Pledges to house Ukraine refugees 'not as large as anticipated' — Taoiseach

It comes as the government is examining ways to financially reward people who give up their homes to Ukrainian refugees.
Pledges to house Ukraine refugees 'not as large as anticipated' — Taoiseach

Taoiseach Micheál Martin said Ireland has to move fast in terms of going through all the pledges, not all of them have been processed or gone through and there's some opportunities there.

Asked about people living in large communal halls, he said the number of public pledges of help “is not as large as originally anticipated”

It comes as the government is examining ways to financially reward people who give up their homes to Ukrainian refugees.

As the Irish Examiner reports, the move could be considered in the context of boosting the availability of refugee accommodation for fleeing Ukrainians.

Speaking on Sunday, Mr Martin said: “I think that's something that we're not ruling out, but that's something we can examine. Initially, it was never to be a monetary situation but you know, given in terms of the sustainability of that model, that's something that would always be under review.”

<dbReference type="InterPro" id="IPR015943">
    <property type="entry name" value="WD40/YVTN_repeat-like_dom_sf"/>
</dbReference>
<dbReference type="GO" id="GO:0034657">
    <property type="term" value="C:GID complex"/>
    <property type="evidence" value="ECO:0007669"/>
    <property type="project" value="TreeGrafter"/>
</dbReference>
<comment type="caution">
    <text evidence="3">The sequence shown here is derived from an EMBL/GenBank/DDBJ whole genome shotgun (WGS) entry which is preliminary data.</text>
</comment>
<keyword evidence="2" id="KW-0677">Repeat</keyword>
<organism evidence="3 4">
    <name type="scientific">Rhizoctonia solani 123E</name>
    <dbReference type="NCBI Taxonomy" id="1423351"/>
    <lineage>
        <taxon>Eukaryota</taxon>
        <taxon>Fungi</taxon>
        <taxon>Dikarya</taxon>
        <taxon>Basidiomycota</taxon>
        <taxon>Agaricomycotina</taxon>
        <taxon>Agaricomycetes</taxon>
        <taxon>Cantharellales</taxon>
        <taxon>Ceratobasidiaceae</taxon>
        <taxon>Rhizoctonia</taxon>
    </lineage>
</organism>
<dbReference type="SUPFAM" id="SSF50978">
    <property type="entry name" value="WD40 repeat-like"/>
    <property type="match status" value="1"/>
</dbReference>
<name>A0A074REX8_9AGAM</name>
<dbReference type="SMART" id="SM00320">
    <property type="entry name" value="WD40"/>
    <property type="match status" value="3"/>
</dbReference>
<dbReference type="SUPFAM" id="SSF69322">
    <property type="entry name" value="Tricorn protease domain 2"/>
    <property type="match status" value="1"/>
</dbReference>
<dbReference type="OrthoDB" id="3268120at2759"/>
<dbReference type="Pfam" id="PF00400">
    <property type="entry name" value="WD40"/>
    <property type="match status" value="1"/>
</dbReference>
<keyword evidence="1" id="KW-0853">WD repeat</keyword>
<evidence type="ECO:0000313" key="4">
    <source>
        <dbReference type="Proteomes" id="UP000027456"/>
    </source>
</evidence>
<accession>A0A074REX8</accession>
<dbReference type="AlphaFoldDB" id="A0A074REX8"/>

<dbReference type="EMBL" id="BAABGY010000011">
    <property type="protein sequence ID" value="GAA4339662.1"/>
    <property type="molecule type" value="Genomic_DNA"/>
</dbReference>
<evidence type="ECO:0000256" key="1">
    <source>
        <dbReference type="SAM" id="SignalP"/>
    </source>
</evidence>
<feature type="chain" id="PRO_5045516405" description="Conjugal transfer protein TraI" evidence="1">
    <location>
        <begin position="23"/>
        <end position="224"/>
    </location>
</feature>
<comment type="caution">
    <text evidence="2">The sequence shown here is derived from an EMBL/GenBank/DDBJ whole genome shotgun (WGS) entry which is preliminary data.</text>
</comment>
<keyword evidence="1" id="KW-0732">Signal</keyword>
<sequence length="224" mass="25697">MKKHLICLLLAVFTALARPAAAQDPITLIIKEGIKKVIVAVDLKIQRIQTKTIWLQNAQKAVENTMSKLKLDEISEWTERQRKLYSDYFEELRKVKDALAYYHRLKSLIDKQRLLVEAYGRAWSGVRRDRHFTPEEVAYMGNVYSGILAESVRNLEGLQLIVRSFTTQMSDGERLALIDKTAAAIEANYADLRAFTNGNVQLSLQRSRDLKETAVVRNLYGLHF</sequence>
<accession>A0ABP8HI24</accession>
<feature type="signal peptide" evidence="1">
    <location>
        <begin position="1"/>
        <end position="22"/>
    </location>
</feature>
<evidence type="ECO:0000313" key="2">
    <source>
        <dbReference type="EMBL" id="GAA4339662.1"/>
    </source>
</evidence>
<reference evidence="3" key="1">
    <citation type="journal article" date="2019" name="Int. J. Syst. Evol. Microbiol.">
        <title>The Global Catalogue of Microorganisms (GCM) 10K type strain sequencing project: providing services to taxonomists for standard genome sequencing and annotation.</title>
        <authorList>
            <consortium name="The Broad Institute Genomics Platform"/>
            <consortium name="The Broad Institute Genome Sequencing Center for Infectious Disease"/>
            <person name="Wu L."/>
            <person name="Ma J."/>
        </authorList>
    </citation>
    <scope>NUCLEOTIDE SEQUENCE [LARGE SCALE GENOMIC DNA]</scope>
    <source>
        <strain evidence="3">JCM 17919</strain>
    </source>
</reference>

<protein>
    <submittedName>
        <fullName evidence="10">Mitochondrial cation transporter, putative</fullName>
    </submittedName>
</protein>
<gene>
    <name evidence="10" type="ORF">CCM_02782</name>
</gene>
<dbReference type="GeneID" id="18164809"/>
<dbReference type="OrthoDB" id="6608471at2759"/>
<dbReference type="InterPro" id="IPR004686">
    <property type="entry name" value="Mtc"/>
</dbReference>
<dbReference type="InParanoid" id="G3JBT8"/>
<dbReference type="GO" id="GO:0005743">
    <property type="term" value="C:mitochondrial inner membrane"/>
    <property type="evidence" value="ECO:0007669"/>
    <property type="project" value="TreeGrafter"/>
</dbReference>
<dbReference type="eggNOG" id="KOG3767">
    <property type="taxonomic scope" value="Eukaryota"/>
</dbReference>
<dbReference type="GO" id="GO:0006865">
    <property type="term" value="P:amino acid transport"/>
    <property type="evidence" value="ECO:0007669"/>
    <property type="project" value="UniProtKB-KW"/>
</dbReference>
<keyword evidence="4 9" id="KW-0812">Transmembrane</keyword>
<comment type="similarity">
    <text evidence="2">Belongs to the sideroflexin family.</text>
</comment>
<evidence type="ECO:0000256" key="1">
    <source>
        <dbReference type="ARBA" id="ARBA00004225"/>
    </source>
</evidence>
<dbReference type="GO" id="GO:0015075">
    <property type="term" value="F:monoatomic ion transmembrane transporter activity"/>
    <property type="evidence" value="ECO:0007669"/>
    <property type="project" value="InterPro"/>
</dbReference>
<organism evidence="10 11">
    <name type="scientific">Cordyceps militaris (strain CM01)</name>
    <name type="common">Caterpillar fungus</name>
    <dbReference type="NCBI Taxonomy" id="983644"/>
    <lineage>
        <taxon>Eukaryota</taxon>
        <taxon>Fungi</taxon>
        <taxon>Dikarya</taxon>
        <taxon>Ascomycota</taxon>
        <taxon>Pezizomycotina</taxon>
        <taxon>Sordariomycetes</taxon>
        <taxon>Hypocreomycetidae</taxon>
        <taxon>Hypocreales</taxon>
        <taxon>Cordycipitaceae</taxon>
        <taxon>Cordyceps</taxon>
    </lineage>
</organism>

In terms of the influx of Ukrainian people fleeing the war, he said it is going to become extremely challenging because over 20,000 people have come into the country in a matter of weeks.

He said such an influx is unprecedented in terms of anything we have experienced before in relation to refugees fleeing a conflict zone and a war.

Under pressure

Children’s Minister Roderic O’Gorman said the State’s system to house Ukrainian refugees is “under pressure”, adding that the Government has “probably reached the limit” of the amount of hotel and guesthouse accommodation it can provide.

About 21,000 refugees have arrived into the country from Ukraine following the Russian invasion.

Of those, about 13,000 are being accommodated in State-provided accommodation, he told Newstalk’s On the Record:

We have secured over 3,000 rooms now at this stage and that’s the primary means by which we are accommodating people.

"We’ve also secured the use of maybe larger institutions, former convents and the like, and we’ll be looking to secure more of those going forward.

“Of course, a number will be accommodated in pledged accommodation as well, and that number is going to grow in the coming weeks.”

Mr O’Gorman said they have not needed to use military-style accommodation at Green Glens Arena at Millstreet, Co Cork, or Gormanston Camp in Co Meath “yet”.

“We’ve probably reached the limit in terms of the amount of hotel or B&B accommodation that we can provide, so it’s now looking at other sources, looking at those institutional buildings."

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